fighting. The first real person that I noticed was the boy standing at the right of
the Liberty, I noticed such fierce and bravery in his face that it was hard to
believe it was just a little kid. He is the representation of the new society, a new
generation of French willing to fight bravely for liberation and freedom even if
they can only carry two pistols at the time. The other people to notice about in
the painting are the two men standing on the other side of the Liberty; these are
the first men standing behind the liberty. These men are very important to how
this painting fascinates me with its detail. The first time I saw the picture I only
saw two men side by side, nothing more. But after a while I started to noticed
some details about them, they were totally different. The man closest to the
Liberty is wearing a suit, a top hat, is equipped with a rifle and have whiter skin
while the man to his side is wearing an over-all, has a sable and has a darker
color of skin. The traits of the first man are characteristic of the French
Bourgeoisie, the middle class, while we can presume the other man is part of
the working class. Though they came from different social classes they appear
as brothers in the fight. The French revolution was the 95% of the population,
part of the third state, against the highest classes part of the first and second
state, the clergy and nobility. It didn’t matter if you were the worker and I was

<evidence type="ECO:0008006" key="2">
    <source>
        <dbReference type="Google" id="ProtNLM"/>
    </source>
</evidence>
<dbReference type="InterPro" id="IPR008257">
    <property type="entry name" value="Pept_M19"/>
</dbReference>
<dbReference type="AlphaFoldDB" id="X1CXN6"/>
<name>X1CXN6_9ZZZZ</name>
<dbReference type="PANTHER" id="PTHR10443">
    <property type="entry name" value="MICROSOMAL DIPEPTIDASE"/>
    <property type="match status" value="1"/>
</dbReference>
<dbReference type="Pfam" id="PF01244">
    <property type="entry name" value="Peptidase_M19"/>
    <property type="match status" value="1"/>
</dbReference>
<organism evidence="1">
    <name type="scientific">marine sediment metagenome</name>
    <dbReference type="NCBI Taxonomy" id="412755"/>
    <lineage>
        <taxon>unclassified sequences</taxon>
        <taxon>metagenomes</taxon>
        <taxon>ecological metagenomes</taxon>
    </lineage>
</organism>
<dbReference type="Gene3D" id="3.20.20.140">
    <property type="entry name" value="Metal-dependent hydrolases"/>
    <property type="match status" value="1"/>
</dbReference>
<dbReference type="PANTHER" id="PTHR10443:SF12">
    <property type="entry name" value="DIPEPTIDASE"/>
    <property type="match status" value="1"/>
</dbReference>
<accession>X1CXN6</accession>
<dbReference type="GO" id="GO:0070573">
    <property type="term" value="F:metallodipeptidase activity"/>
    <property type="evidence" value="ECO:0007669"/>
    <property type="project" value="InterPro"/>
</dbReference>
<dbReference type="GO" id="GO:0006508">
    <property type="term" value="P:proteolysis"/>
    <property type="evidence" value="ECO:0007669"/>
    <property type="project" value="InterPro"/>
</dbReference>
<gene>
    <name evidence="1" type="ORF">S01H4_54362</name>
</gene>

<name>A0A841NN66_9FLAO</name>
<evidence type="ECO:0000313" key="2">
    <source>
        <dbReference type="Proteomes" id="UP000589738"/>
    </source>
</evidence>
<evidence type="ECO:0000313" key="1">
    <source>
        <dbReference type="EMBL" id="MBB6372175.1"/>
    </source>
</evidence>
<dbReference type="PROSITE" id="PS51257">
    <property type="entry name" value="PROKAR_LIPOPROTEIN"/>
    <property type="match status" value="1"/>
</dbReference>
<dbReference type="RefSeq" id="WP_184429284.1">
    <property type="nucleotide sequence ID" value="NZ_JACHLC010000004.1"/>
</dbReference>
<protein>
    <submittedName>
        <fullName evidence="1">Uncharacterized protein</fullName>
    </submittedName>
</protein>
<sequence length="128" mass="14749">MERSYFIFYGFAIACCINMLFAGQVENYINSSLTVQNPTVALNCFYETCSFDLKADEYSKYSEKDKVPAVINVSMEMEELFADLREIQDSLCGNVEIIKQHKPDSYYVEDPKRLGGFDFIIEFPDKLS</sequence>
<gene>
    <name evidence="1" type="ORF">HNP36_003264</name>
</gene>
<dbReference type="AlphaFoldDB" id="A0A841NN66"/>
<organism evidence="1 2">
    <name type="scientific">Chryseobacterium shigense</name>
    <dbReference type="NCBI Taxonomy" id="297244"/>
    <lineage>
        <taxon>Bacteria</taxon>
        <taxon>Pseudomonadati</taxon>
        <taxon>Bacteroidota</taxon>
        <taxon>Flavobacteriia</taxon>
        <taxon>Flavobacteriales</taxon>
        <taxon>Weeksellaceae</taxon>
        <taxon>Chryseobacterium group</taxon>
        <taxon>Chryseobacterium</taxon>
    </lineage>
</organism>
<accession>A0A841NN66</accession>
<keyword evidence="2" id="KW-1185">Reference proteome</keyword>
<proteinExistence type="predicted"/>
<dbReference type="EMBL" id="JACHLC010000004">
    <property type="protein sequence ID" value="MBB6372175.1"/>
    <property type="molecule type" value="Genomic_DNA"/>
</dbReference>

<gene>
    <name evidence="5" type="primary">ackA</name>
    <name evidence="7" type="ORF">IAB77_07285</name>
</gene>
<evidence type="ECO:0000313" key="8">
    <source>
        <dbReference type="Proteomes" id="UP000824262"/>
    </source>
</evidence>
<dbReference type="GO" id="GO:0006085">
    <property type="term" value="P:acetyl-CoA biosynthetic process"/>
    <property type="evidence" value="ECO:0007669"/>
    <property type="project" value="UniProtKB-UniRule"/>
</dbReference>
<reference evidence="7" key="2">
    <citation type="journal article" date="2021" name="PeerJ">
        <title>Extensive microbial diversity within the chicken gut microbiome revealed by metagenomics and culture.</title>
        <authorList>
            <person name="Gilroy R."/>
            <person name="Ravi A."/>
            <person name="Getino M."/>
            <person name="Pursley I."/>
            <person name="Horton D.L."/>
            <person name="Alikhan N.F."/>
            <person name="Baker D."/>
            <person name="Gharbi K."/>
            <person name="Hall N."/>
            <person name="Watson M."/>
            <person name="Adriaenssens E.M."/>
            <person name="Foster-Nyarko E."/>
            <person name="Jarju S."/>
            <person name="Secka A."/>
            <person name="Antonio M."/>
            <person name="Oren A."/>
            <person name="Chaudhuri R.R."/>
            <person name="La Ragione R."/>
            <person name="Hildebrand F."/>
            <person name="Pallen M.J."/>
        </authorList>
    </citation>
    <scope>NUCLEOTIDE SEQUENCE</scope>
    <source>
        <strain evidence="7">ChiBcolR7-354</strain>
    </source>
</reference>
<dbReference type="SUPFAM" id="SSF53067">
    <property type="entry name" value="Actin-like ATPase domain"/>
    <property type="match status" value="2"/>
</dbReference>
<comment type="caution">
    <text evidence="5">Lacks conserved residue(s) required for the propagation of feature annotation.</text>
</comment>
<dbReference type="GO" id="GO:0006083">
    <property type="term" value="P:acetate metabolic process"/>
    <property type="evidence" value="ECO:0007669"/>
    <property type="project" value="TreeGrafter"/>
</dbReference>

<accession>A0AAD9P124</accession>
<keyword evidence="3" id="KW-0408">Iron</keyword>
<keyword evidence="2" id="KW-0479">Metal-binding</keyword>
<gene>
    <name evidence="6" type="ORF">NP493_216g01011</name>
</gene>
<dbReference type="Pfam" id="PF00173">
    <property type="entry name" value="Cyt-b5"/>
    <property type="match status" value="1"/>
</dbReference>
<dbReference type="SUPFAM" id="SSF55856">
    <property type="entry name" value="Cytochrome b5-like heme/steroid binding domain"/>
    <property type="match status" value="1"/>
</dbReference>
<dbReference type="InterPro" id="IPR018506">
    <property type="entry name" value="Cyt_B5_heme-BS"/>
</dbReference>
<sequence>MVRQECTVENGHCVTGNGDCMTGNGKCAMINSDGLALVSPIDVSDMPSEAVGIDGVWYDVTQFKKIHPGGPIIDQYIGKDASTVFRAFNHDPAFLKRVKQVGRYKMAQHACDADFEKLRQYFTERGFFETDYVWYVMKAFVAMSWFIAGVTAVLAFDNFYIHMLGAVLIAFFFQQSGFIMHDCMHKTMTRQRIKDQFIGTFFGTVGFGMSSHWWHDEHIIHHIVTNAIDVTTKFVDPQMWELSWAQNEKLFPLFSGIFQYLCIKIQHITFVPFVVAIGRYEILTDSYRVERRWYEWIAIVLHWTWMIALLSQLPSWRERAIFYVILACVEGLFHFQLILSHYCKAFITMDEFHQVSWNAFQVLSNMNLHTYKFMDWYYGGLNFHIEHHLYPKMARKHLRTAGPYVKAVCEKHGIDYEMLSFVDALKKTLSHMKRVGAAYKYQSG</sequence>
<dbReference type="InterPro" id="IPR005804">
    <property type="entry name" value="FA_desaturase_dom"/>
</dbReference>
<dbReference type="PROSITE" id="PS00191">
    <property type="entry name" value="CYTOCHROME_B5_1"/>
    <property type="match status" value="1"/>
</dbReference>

the boss, we were in the fight together, side-by-side. The effect of the corpses
lying in the ground is very interesting for me because although they are placed
in the first plain their presence is completely diminished by the figure of Liberty.
The two corpses laying in the lower right part of the painting are obviously royal
soldiers, killed by the rebels during the fight. However there is a third corpse in
the lower left side, separated from the soldiers’ corpses. He is not wearing a
uniform or really anything from what we can identify him. He represents the
sacrifices that the society has to make; either soldiers or rebels both are human
beings. The last human figure I was able to identify is a woman grabbing Liberty
by its clothes. This woman begging the liberty to stop the fight or maybe to just
help her as she was probably injured from what we get to see in the painting.
This is another important representation about what the French revolution was,
it was very dirt war between everyone, neighbors at one point started to point at
each other to get the other one executed by the guillotine, it was a very pure
movement that lived long enough to see itself become the villain. That was the
French revolution, your brother begging you for mercy or help and you having
just to ignore it for the greater good, the good that would benefit the most, and if
your brother was not part of that most, well too bad for him because you just
had to move along and continue with the fight. That was one of the things that I
must remember from the painting, the look of that woman’s face of pain and
disgrace just grabbing the leg of the liberty in such a way of desperation that
you could feel it.
All these elements put together make a very clear statement, the French
revolution had many tones, ideas, as well as very thin lines between rights and
wrongs. This painting is able to put all of this in the faces of the persons and in
every little detail. That’s what fascinates me about it, how an image can say so
much and with such strength.